Then I listened to Brett Kavanaugh’s opening statement. I saw that for the most part instead of respectful and sensitive questions like the Democrats asked Doctor Ford the Dems now badgered him about an FBI background check, something that isn’t his decision to make and silly questions about his calendar from that year, some of which backfired on them. His opening statement and the answers he gave to questioning later were of a man in anguish, a man suffering deeply for being accused of something horrendous he had never done, a man who knew he was already judged guilty before being proven innocent. During most of his testimony I couldn’t stop crying. It was not because I was identifying with Dr. Ford but because I recognized the truth when I heard it and the thought of what this man was being subjected to was a crime. I have a brother.  I have a son. I have a husband. Now that I see that anyone can come forward and accuse someone of wrong doing with no evidence I fear for the future of our country. We may never know the truth of why she testified as she did or what is the truth behind it. Since there was no evidence presented by Doctor Ford as to her attack and much evidence presented by Judge Kavanaugh including his calendar and written testimony given under threat of perjury by the named witnesses who say that not only were they not ever at such an event but that Judge Kavanaugh wasn’t even capable of such an attack. The attorney for Leland Kaisier, a close friend of Dr. Ford’s whom she had listed as being at the party said: “Simply put, Ms. Keyser does not know Mr. Kavanaugh and she has no recollection of ever being at a party or gathering where he was present, with, or without, Dr. Ford.” This week, despite the vote for nomination being moved out of committee the next day, we have more drama unfolding. With an FBI investigation limited in scope and for no more than one week being decided on, thanks to Arizona Senator Jeff Flake (and whether he deserves thanks remains to be seen), maybe the people who are against Judge Cavanaugh being elected to the Supreme Court will be satisfied and he will be our next Supreme Court Associate Judge. We will see.

I keep thinking of the quote from Matthew 7:1-3: Judge not, that ye be not judged. For with what judgment ye judge, ye shall be judged. It is part of the process in nomination of a man to the highest court in the land to investigate his background, in a way to judge him. As a testimony to Judge Kavanaugh’s inner self he is not judging his accuser in any way in fact said he feels bad for her. The story about Judge Kavanaugh’s daughter praying for Dr. Ford only reinforced my decision that here is a very good man.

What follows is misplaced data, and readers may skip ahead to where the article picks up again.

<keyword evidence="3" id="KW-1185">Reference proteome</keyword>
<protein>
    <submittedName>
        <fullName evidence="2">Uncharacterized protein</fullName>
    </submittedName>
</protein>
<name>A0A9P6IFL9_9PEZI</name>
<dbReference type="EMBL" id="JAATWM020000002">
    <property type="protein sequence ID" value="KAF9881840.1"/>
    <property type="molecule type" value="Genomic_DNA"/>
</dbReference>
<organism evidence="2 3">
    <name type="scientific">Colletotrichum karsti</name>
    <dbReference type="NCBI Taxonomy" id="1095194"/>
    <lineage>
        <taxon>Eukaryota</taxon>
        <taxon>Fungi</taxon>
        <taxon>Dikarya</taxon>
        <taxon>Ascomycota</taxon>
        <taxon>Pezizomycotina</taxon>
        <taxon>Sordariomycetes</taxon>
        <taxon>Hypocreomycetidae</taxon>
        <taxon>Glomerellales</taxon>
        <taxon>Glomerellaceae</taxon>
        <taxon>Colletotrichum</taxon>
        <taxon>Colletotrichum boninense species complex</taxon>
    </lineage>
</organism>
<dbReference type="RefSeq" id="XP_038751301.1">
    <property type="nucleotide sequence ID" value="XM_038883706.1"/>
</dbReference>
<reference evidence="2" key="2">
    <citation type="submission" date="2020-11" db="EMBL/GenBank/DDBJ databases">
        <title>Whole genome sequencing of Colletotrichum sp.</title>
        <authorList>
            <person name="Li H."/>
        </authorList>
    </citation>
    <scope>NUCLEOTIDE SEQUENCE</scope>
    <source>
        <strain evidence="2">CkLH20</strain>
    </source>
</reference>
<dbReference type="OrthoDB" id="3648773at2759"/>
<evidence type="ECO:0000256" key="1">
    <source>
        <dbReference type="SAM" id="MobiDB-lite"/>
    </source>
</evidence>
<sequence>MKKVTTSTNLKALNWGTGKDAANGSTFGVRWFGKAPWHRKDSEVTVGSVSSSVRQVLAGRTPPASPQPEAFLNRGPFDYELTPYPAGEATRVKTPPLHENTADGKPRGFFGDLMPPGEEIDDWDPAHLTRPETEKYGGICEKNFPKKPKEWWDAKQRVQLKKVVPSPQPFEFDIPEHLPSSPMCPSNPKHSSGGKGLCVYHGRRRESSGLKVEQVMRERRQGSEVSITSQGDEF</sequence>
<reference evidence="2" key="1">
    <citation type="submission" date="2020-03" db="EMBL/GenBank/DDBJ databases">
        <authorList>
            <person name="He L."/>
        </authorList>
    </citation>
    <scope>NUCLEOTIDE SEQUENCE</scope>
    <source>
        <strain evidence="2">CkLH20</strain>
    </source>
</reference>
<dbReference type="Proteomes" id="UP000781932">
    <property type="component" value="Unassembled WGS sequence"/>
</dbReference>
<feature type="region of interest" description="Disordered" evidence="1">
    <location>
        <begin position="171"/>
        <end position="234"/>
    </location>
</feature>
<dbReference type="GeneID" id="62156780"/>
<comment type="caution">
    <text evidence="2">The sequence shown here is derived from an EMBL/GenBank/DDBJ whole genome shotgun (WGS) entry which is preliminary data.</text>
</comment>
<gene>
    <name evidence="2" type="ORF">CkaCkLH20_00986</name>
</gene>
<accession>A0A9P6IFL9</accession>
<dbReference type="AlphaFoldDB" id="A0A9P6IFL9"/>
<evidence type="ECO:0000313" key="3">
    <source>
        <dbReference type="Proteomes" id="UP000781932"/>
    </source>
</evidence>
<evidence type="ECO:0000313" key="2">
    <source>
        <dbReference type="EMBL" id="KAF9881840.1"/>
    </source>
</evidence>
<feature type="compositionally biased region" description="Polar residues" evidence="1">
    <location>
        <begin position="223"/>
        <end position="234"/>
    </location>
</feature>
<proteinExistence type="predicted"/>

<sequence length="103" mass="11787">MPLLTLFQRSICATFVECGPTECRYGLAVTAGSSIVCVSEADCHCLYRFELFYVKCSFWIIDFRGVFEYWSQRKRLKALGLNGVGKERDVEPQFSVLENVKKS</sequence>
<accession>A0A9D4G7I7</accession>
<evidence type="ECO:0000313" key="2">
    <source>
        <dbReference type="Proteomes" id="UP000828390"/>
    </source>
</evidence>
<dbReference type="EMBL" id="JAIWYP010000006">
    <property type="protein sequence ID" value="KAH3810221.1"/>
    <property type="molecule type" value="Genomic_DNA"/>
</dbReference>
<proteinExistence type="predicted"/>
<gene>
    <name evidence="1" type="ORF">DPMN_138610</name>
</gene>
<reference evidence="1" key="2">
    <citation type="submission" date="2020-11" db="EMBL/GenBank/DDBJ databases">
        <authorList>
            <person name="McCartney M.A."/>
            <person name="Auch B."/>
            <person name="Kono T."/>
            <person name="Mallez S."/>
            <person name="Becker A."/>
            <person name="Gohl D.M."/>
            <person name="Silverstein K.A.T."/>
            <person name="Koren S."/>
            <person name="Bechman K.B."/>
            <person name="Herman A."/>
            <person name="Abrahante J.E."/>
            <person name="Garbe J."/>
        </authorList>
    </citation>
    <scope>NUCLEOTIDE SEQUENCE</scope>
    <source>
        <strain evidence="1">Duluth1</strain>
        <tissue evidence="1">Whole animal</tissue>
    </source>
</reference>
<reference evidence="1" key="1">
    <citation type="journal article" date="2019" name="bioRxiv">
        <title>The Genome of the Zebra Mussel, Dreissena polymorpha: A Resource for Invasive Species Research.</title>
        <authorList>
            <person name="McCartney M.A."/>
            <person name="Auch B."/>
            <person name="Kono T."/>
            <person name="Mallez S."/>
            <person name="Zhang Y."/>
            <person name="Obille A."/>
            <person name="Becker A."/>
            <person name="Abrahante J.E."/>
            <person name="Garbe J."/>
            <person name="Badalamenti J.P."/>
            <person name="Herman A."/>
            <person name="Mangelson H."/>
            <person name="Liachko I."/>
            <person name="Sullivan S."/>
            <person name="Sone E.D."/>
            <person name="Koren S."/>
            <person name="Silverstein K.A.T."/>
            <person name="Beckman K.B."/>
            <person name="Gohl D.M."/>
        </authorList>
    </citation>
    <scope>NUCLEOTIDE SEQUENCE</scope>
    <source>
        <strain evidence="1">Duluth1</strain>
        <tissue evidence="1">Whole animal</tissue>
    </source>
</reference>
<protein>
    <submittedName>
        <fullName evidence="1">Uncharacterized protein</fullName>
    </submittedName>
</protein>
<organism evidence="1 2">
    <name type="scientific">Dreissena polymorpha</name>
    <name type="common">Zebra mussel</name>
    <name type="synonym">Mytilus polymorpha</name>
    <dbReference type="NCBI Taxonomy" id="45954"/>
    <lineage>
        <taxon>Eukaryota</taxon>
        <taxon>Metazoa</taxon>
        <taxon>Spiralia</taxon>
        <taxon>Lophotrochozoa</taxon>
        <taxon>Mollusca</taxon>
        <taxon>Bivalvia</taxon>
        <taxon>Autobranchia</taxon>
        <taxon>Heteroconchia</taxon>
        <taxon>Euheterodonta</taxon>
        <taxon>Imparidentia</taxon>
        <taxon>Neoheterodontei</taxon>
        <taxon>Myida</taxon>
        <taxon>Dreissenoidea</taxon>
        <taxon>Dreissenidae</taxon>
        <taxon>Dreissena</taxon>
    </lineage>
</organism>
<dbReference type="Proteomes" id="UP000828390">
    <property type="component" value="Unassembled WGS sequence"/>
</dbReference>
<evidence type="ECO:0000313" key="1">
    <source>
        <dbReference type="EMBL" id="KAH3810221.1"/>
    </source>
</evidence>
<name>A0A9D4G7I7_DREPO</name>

On August 31, 2018 the American Bar Association sent the following letter to the Chairman on the Committee for the Judiciary Re: Nomination of Brett M. Kavanaugh to the United States Supreme Court.

Dear Chairman Grassley and Ranking Member Feinstein:

 The American Bar Association’s Standing Committee on the Federal Judiciary has completed its evaluation of the professional qualifications of Judge Brett M. Kavanaugh, whom the President has nominated to the United States Supreme Court. As you know, the Standing Committee confines its evaluation to the qualities of integrity, professional competence, and judicial temperament. After an exhaustive evaluation process, the Standing Committee has determined by a unanimous vote that Judge Kavanaugh is “Well Qualified” for the position of Associate Justice of the Supreme Court.

Judge Brett Kavanaugh is more a victim in this political circus than Dr. Christine Ford.

1 Comment

  1. Val Shaw

    Thank you for this! I felt the same way. I cried for what he and his family were going through and now will continue to face due to certain groups of people. Those of us who are victims should stand up for victims and he was the victim in this mess. I do feel for her and pray that God leads her to help and healing for her obviously very real trauma. Men deserve to be stood up for just as much as women do and it’s really a shame that so many people in our country want to blame and shame even good men right now. It’s not going to end well if that continues.

    Reply